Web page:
Master of Legal Studies versus Master of Laws
With a number of legal degrees available, it can sometimes be confusing to prospective students as they try to understand the purpose and structure of each one. In this post, we’ll compare the MLS (Master of Legal Studies) and LL.M. (Master of Laws) degrees to help clear things up a bit.
The MLS is a degree for nonlawyers. People from a variety of career fields generally obtain MLS degrees in order to enhance their legal knowledge and advance their careers. MLS students are generally not seeking to practice law or become attorneys.
An LL.M., on the other hand, is a degree for lawyers. Typically, they attend LL.M. programs to learn about the legal system of a particular country (e.g. @WashULaw’s online LL.M. in U.S. Law), or to develop specialized knowledge in a particular practice area (e.g. securities or taxation).
To further clarify the differences between the degrees, here are the details surrounding each one.
Master of Legal Studies (MLS) Degree
- Academic study. Courses in an MLS program are generally the same as those taken by first-year J.D. students who want to become attorneys. Topics include legal research and writing, civil procedure, contracts, intellectual property and other central subjects. Courses are traditionally taken alongside J.D. candidates, who will then go on to two additional years of study before taking the bar exam and eventually becoming attorneys.
- Admissions eligibility. MLS programs are targeted at those who already have undergraduate degrees (subject area restrictions tend to not exist).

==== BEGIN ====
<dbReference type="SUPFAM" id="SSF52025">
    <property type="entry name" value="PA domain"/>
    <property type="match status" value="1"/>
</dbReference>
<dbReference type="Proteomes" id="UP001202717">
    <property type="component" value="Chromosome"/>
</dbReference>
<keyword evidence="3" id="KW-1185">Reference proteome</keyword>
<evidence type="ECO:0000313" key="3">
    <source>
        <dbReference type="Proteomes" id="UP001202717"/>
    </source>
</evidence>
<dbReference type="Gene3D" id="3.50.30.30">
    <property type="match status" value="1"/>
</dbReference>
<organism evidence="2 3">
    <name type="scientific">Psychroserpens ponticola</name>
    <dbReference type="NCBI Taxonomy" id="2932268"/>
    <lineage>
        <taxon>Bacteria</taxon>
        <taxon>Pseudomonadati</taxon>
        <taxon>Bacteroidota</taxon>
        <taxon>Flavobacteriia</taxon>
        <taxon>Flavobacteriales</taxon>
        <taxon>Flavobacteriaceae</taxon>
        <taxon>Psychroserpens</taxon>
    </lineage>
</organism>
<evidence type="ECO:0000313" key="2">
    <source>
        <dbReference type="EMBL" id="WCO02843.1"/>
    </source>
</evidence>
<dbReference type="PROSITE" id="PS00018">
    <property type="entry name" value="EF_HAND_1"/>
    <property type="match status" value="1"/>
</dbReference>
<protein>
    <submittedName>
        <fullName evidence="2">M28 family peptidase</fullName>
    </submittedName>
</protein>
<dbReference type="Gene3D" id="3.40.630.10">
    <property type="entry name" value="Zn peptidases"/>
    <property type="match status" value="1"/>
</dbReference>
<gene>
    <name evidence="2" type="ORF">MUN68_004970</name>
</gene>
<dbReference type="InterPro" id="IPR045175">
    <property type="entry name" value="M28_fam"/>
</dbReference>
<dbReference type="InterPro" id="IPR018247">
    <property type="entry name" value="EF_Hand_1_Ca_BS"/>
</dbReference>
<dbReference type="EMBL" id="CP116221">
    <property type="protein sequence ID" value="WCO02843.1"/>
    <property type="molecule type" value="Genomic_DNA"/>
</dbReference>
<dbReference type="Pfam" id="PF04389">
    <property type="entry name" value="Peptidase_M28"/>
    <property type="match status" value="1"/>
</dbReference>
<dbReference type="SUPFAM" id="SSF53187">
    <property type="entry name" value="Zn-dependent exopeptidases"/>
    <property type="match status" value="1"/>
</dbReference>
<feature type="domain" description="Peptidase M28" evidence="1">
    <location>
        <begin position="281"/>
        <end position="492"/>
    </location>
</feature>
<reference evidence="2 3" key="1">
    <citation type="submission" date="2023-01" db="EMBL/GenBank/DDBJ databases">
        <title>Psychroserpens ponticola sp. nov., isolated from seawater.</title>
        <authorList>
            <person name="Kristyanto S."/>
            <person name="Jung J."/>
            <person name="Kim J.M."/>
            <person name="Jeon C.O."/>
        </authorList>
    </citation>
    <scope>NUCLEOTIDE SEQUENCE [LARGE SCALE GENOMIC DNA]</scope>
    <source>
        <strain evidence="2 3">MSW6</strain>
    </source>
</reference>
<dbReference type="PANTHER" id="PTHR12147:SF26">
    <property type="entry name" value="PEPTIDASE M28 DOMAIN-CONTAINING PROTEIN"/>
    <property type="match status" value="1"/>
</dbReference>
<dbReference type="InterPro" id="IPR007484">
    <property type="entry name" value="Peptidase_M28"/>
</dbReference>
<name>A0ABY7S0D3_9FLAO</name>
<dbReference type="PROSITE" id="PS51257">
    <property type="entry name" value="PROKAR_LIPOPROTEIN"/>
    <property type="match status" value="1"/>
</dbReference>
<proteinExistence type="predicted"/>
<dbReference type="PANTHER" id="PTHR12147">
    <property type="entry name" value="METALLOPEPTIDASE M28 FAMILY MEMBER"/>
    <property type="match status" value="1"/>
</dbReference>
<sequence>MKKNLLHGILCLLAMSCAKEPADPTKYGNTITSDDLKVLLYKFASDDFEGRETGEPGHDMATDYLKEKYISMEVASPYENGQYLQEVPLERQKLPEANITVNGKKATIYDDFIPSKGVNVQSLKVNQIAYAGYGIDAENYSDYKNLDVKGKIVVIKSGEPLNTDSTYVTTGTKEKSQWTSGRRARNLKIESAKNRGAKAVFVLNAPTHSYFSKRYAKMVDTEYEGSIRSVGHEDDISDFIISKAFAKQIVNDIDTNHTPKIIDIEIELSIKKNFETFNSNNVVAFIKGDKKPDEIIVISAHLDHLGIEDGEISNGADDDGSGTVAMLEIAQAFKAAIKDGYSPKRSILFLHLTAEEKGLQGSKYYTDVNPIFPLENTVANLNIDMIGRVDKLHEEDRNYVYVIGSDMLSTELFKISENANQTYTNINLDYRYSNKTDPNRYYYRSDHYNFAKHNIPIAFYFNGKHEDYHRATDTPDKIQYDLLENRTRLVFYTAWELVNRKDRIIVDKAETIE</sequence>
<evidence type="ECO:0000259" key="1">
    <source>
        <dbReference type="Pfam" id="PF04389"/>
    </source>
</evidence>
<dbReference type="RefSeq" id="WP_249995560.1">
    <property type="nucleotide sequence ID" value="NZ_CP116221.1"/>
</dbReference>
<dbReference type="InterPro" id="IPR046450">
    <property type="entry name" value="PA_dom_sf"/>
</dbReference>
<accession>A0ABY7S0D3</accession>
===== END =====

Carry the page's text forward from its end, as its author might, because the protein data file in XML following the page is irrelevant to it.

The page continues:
- Career paths. An MLS degree is useful in almost any career field. The key is whether or not knowledge of the law is helpful to that field. Some jobs, like those in criminal justice, legal journalism and human resources clearly have a large legal overlap. Others may be less deeply intertwined with the law, but professionals may still benefit from a greater understanding of law.
- Cost. Equivalent to a single year of law school: $20,000-$50,000.
- Length of program. One year, but may vary depending on the number of courses taken per term.
- Who should seek it? An MLS is an excellent degree for anyone seeking to advance their career, if their chosen field is interrelated with the law in a meaningful way. Some examples include executives in industries with heavy international or environmental involvement, university professors, compliance personnel and many more.
Master of Laws (LL.M.) Degree
- Academic study. An LL.M. is generally focused on the law of a particular jurisdiction or topic area (U.S. law, human rights, intellectual property, etc.). Attorneys/students select the LL.M. focus that is most relevant to their career goals.
- Admissions eligibility.M. programs are available to those that already have a law degree, such as a J.D. or the international equivalent.
- Career paths. An LL.M. opens up the career paths an attorney can take. Armed with specialized knowledge, attorneys can expand their practice internationally, or serve entirely new client bases with their new expertise.
- Cost. Equivalent to a year of law school: $20,000-$50,000.
- Length. One year, but may vary depending on the number of courses taken per term.
- Who should pursue it? LL.M. programs are best for attorneys who want to develop their careers and serve new client bases (or serve existing client bases better). For example, if an attorney wanted to become an advocate for international human rights, an LL.M. on that topic would be a great step in the right direction.
In general, the difference between an MLS and an LL.M. is that an MLS is for nonlawyers, while an LL.M. is for attorneys. Each program serves different student types with different goals and credentials. Be sure to do your research to determine which program and degree is the best fit for you.